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European privacy regulators to scrutinise WhatsApp privacy switch

PARIS (Reuters) - Facebook’s move to relax the privacy policy of WhatsApp, the world’s most popular mobile messaging application, will be closely scrutinised, the chair of Europe’s leading group of privacy regulators said on Monday.

A 3D printed Whatsapp logo is seen in front of a displayed stock graph in this illustration taken April 28, 2016. REUTERS/Dado Ruvic/Illustration

WhatsApp, which counts more than a billion users globally, said on Thursday it would start sharing users’ phone numbers with Facebook, helping it to target advertisements and friend recommendations across the social media network.

It said WhatsApp users could choose not to share their account information with Facebook.

“Each European authority will be following the changes made to WhatApp’s privacy policy with great vigilance,” CNIL, the French data protection commission, and the current chair of the G29 or Article 29 Working Party of European privacy regulators, said in a statement on behalf of the region-wide group.

“What is at stake is the control of individual users over their own data when they are combined by major Internet players.”

The G29 is made up of representatives of the data protection authorities of each of Europe’s 28-member states, the European Data Protection Supervisor and the European Commission.

Facebook paid more than $19 billion to acquire WhatsApp, an advertising-free service for sharing texts, pictures and videos with friends and acquaintances. At the time of the deal in 2014, WhatsApp founder Jan Koum vowed to protect data of its users and said the deal would not affect its privacy policy.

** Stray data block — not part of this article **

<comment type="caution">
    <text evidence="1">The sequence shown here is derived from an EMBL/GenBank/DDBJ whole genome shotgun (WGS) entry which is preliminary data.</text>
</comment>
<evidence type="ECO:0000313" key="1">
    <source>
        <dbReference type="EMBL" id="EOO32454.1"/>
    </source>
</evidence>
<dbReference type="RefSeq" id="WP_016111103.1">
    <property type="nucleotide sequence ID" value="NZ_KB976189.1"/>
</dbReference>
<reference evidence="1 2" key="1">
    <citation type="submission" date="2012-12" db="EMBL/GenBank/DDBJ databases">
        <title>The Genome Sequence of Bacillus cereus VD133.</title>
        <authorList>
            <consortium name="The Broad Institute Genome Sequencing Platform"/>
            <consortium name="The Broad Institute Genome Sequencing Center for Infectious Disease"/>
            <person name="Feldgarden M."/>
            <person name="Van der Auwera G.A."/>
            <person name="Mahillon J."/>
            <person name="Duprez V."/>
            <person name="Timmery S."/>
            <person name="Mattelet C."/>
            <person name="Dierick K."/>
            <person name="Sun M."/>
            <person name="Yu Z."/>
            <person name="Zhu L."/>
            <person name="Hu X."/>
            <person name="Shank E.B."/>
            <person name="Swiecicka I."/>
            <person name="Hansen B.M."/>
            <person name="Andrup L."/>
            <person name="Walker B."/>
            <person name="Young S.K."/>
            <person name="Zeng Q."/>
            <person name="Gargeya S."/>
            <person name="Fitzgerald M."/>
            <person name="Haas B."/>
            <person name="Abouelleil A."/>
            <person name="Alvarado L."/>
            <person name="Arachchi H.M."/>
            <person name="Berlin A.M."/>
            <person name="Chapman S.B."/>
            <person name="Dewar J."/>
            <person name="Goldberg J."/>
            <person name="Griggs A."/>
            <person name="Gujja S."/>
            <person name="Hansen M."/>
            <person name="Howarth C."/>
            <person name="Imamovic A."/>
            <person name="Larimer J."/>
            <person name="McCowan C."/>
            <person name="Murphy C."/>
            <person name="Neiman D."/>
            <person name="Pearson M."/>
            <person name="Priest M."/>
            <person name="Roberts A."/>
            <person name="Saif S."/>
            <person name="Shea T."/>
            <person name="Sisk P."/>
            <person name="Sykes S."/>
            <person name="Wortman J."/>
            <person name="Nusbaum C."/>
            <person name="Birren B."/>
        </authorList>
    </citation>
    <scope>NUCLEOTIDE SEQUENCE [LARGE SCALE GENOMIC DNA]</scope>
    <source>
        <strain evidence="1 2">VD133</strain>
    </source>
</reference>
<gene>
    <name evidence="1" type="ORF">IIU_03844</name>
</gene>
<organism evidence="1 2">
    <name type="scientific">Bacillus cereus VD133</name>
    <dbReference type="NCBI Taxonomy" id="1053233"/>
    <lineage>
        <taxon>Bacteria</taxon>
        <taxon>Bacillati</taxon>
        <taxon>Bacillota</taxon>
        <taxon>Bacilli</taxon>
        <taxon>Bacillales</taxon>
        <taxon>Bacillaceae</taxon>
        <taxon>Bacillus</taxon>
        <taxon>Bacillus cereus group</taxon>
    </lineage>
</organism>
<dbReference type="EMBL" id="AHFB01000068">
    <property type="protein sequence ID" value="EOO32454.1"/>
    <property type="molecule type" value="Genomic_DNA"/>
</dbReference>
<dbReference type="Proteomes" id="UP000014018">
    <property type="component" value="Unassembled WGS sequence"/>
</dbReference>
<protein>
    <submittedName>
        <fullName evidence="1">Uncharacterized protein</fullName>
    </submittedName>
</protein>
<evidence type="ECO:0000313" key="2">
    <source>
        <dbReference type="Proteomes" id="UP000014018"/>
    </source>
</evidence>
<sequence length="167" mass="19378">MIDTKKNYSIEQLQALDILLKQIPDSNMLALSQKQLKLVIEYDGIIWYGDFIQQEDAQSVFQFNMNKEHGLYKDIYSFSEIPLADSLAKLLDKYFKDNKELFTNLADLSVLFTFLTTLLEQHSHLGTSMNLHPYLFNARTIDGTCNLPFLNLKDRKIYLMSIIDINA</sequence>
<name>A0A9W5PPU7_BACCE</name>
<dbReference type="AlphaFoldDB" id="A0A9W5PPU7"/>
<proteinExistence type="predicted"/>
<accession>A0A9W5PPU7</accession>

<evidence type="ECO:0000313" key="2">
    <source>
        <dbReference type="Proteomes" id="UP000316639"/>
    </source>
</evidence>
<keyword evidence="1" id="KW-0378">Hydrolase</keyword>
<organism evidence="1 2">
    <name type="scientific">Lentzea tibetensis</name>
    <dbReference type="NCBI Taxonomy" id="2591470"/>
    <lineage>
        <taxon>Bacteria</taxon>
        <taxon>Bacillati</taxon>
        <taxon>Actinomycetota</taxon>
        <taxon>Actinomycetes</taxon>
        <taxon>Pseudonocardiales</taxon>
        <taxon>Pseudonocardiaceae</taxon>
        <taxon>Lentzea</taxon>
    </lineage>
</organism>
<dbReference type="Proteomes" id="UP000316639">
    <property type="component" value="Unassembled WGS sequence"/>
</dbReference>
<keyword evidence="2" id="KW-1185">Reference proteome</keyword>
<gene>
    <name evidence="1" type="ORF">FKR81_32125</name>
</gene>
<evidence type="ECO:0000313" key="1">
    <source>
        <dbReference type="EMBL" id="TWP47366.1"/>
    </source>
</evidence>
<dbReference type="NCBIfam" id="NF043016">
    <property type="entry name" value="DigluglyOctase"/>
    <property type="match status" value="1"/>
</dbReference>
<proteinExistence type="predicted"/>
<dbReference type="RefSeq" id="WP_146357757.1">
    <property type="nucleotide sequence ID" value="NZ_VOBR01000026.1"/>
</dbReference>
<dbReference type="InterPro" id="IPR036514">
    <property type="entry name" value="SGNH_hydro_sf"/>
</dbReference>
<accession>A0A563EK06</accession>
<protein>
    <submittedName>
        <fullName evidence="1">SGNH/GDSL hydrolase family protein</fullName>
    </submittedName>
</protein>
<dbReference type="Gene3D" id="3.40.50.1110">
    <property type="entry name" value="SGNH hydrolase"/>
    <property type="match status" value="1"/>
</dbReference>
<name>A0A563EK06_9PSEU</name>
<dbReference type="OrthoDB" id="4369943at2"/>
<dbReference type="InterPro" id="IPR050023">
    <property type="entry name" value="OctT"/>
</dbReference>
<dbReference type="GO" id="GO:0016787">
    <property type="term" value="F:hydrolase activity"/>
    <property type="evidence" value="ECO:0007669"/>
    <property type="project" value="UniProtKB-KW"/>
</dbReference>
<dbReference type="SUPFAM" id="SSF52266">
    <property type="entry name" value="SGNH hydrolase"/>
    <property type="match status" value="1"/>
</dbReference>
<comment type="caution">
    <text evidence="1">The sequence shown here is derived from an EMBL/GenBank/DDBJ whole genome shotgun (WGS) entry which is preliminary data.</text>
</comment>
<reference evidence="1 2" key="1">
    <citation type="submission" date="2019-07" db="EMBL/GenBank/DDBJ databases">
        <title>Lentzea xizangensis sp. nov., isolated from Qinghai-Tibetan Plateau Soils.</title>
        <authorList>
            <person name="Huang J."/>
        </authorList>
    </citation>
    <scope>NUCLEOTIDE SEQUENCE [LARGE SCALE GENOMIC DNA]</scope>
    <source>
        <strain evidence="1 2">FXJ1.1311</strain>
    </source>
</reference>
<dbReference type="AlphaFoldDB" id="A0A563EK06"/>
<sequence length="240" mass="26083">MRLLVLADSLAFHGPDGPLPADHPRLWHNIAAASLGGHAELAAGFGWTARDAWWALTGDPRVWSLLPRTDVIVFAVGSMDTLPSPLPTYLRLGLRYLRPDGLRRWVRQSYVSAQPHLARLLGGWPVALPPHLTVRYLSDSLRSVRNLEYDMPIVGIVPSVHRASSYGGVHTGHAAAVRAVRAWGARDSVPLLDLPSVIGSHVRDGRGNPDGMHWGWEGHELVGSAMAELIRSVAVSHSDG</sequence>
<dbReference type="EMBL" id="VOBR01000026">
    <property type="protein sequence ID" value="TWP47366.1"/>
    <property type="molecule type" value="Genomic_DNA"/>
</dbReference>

In response, Britain's data privacy regulator, the Information Commissioner's Office (ICO), said it was monitoring the changes to ensure that the new policy stays within data protection laws (

The French data protection authority is studying Facebook’s response earlier this month to issues the regulator has raised over the company’s handling of customer data for targeting advertising to the social network’s members.

CNIL has yet to receive any specific complaints from citizens to the latest changes to WhatsApp privacy policies, it said.

By Monday several European media including France Info and Switzerland’s Le Temps warned readers about the policy change and gave them tips on how to avoid letting WhatsApp handing over their phone number to Facebook.

A CNIL spokeswoman said WhatsApp’s privacy policy was likely to be discussed at a planned G29 meeting at the end of the month attended by representatives of each European national privacy regulator.

Reporting by Eric Auchard and Astrid Wendlandt; editing by Susan Thomas